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Emergency department childhood anaphylaxis presentations in regional/remote Australia

Citation

Weber, HC and Bassett, GL and Hollingsworth, LK and Gan, VWS and Rose, S and Lim, J and Prior, SJ, Emergency department childhood anaphylaxis presentations in regional/remote Australia, Journal of Paediatrics and Child Health pp. 1-7. ISSN 1034-4810 (2022) [Refereed Article]


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DOI: doi:10.1111/jpc.16006

Abstract

Aim: Explore the prevalence of childhood anaphylaxis and clinical presentation of anaphylaxis in children across two regional emergency departments over a 7-year period.

Methods: Retrospective audit of all children (0-18 years) presenting to emergency from 1 January 2010 to 31 December 2016 with anaphylaxis, defined by Australasian Society of Clinical Immunology and Allergy definitions and doctor diagnosis.

Results: Seven hundred and twenty-four patients were identified with allergic diagnosis, 60% were diagnosed with non-anaphylaxis allergic reactions or unspecified urticaria and 40% with anaphylaxis (n = 286). Annual prevalence of anaphylaxis remained stable over the study period (M = 30.9/10 000 cases, range: 20.8-48.3/10 000). Gender distribution was equal, median age was 9.48 years (interquartile range = 4-15). Most (71%) arrived by private transport. 23% had a prior history of anaphylaxis. Food triggers (44%) were the most common cause of anaphylaxis. Insect bites/stings triggers occurred in 21%. Patients were promptly assessed (average wait time = 13 min), 16% received prior adrenaline injections. Adrenaline was administered in 26% and 20% were admitted to hospital. On discharge, 29% had a follow-up plan, 9% received an allergy clinic referral, 6% anaphylaxis action plan, 26% adrenaline autoinjector prescriptions and allergy testing performed in 6%.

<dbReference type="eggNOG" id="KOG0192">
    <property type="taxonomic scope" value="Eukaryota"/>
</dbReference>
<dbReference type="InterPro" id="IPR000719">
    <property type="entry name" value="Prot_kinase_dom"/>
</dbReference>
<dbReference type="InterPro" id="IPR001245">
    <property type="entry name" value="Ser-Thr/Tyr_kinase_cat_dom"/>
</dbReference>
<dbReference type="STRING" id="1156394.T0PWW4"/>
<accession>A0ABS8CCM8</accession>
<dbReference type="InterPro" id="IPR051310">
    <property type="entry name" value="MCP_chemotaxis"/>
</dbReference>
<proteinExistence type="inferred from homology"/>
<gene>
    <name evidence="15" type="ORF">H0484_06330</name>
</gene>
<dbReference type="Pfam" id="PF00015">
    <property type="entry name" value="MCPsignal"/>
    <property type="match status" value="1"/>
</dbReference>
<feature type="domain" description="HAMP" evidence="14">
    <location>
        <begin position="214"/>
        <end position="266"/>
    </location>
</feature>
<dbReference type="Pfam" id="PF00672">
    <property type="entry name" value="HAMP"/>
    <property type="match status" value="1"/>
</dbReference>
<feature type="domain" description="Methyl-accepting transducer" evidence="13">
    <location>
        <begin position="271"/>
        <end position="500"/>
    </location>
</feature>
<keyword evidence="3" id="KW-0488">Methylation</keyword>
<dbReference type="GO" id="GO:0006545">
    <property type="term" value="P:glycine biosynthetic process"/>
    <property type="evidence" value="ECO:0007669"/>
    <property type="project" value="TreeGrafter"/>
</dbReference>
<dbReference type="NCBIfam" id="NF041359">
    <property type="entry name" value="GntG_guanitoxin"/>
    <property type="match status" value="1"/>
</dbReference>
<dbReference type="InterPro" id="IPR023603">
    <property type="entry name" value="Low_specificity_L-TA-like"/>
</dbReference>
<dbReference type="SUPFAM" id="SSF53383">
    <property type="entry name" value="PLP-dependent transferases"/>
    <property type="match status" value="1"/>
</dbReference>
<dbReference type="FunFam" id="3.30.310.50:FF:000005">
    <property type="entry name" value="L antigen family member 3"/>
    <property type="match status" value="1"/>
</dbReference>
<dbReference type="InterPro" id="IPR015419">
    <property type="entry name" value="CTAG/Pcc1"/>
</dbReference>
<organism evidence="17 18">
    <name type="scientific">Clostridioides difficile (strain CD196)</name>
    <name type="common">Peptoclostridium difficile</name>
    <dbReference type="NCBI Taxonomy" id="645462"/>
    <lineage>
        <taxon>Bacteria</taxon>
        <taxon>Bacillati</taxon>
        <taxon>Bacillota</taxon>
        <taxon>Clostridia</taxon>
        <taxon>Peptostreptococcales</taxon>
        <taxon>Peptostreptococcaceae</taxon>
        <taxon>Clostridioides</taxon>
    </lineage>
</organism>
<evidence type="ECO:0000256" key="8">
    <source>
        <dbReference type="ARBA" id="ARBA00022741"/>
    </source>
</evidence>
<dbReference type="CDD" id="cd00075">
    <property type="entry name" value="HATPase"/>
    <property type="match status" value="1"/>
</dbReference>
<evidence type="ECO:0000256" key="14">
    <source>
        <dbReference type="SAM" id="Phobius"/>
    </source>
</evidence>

Conclusions: We found a relatively low prevalence of overall childhood anaphylaxis in a regional area. The two most common causes of anaphylaxis in this population (food and bites/stings) recorded increased prevalence providing an opportunity for further study. Significant gaps in evidence-based care of anaphylaxis were noted, demonstrating the need for improved recognition and treatment guideline implementation in regional areas.

Item Details

Item Type:Refereed Article
Keywords:anaphylaxis, paediatric, regional/rural
Research Division:Biomedical and Clinical Sciences
Research Group:Clinical sciences
Research Field:Rural clinical health
Objective Division:Health
Objective Group:Provision of health and support services
Objective Field:Urgent and critical care, and emergency medicine
UTAS Author:Weber, HC (Dr Heinrich Weber)
UTAS Author:Hollingsworth, LK ( Laura Hollingsworth)
UTAS Author:Gan, VWS (Mr Vincent Gan)
UTAS Author:Rose, S (Ms Samantha Rose)
UTAS Author:Prior, SJ (Dr Sarah Prior)
ID Code:149977
Year Published:2022
Deposited By:Medicine
Deposited On:2022-05-05
Last Modified:2022-05-18
Downloads:0

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